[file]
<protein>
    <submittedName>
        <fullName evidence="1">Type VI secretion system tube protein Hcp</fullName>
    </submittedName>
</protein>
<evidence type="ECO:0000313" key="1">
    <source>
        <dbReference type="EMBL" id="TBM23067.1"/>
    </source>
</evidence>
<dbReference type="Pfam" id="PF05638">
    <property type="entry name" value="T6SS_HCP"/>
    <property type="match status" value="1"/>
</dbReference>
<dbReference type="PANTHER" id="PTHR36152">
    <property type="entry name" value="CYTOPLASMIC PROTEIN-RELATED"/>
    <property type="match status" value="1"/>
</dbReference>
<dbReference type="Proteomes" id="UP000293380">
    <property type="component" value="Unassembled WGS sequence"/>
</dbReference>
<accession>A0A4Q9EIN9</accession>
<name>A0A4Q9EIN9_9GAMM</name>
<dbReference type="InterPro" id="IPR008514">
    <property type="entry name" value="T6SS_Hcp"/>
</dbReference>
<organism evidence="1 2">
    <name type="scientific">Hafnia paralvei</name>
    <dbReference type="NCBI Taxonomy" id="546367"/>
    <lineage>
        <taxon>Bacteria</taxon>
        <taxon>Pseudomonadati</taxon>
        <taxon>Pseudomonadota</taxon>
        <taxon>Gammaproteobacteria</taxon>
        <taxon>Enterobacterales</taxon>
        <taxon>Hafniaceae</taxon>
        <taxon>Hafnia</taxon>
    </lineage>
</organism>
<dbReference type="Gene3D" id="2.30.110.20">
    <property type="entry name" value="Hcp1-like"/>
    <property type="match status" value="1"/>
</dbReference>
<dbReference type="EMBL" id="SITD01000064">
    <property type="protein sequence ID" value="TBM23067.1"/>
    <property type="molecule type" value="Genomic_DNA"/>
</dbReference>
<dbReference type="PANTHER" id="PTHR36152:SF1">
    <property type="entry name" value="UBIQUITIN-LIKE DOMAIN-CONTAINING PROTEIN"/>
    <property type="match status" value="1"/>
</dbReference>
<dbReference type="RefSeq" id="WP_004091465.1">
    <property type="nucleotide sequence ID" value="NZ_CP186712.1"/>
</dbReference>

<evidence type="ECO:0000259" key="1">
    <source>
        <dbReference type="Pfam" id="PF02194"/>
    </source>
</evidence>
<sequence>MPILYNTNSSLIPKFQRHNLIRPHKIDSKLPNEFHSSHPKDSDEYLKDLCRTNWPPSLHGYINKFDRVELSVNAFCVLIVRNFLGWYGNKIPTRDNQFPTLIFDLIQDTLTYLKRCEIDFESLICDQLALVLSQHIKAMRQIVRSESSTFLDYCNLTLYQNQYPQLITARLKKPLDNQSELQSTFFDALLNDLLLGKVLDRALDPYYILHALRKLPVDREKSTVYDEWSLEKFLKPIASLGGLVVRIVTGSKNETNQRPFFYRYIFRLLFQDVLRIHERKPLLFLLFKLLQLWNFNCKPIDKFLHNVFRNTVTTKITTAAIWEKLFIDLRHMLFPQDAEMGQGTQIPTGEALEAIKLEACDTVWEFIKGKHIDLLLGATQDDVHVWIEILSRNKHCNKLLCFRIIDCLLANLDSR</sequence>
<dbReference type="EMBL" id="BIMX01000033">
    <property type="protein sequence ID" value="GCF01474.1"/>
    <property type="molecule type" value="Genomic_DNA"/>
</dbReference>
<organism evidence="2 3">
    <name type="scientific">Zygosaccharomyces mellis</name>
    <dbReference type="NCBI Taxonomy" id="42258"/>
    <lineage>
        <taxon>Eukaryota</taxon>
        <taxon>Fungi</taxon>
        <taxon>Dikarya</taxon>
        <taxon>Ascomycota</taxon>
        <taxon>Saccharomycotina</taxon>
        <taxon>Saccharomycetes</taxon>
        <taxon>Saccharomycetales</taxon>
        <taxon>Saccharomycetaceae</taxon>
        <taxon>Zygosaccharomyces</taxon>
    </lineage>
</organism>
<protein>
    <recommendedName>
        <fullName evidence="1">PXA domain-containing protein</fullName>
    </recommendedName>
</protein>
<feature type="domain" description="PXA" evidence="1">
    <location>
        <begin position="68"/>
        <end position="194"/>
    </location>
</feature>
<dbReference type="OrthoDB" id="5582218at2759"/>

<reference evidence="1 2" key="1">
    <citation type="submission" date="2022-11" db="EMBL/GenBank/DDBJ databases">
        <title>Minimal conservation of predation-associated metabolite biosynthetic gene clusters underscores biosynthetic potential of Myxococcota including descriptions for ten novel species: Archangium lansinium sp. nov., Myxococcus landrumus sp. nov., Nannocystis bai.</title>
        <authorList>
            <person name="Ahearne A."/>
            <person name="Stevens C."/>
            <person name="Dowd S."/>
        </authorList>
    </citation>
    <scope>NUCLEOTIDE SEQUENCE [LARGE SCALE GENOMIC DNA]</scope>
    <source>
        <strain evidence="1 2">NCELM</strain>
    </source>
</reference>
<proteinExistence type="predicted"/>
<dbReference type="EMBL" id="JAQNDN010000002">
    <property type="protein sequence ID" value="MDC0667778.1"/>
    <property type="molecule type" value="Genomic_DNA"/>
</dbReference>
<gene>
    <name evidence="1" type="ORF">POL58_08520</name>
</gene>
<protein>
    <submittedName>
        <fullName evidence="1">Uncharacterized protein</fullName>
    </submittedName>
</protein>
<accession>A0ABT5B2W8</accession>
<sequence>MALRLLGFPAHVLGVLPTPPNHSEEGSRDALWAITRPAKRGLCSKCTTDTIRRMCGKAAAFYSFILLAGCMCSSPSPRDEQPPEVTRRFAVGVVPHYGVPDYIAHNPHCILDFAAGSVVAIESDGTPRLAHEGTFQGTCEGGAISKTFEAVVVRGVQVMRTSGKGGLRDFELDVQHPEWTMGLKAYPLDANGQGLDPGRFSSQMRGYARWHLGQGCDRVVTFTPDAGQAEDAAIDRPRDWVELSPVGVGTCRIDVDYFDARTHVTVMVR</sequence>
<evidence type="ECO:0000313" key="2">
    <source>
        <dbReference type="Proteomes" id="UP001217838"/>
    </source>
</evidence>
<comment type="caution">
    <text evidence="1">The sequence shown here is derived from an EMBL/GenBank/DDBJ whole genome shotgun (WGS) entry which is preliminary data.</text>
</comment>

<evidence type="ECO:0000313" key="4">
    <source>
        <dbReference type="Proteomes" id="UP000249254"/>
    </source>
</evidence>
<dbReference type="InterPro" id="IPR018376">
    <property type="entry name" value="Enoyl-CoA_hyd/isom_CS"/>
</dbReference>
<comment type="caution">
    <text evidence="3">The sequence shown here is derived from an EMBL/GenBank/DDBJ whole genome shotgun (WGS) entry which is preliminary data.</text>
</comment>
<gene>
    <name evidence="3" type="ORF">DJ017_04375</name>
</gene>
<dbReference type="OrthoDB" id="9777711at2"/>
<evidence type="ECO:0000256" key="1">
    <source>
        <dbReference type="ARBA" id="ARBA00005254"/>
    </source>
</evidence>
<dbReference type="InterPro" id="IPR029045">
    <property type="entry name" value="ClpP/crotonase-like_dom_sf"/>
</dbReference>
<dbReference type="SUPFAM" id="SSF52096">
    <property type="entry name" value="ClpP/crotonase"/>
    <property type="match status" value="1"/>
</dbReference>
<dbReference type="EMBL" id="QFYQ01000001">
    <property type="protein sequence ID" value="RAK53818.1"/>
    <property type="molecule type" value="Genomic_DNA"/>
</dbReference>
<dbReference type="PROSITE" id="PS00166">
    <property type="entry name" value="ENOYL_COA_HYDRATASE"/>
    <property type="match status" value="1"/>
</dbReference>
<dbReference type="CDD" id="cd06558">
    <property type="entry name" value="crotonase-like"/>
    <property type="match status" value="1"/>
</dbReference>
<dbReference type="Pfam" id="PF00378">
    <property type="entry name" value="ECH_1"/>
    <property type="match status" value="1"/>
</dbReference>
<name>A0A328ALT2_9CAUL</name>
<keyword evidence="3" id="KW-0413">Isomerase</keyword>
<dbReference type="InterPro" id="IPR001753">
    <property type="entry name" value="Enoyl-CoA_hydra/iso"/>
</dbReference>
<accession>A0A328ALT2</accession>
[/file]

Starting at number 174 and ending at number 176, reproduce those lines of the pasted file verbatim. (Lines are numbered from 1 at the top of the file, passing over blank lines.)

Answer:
<dbReference type="InterPro" id="IPR001753">
    <property type="entry name" value="Enoyl-CoA_hydra/iso"/>
</dbReference>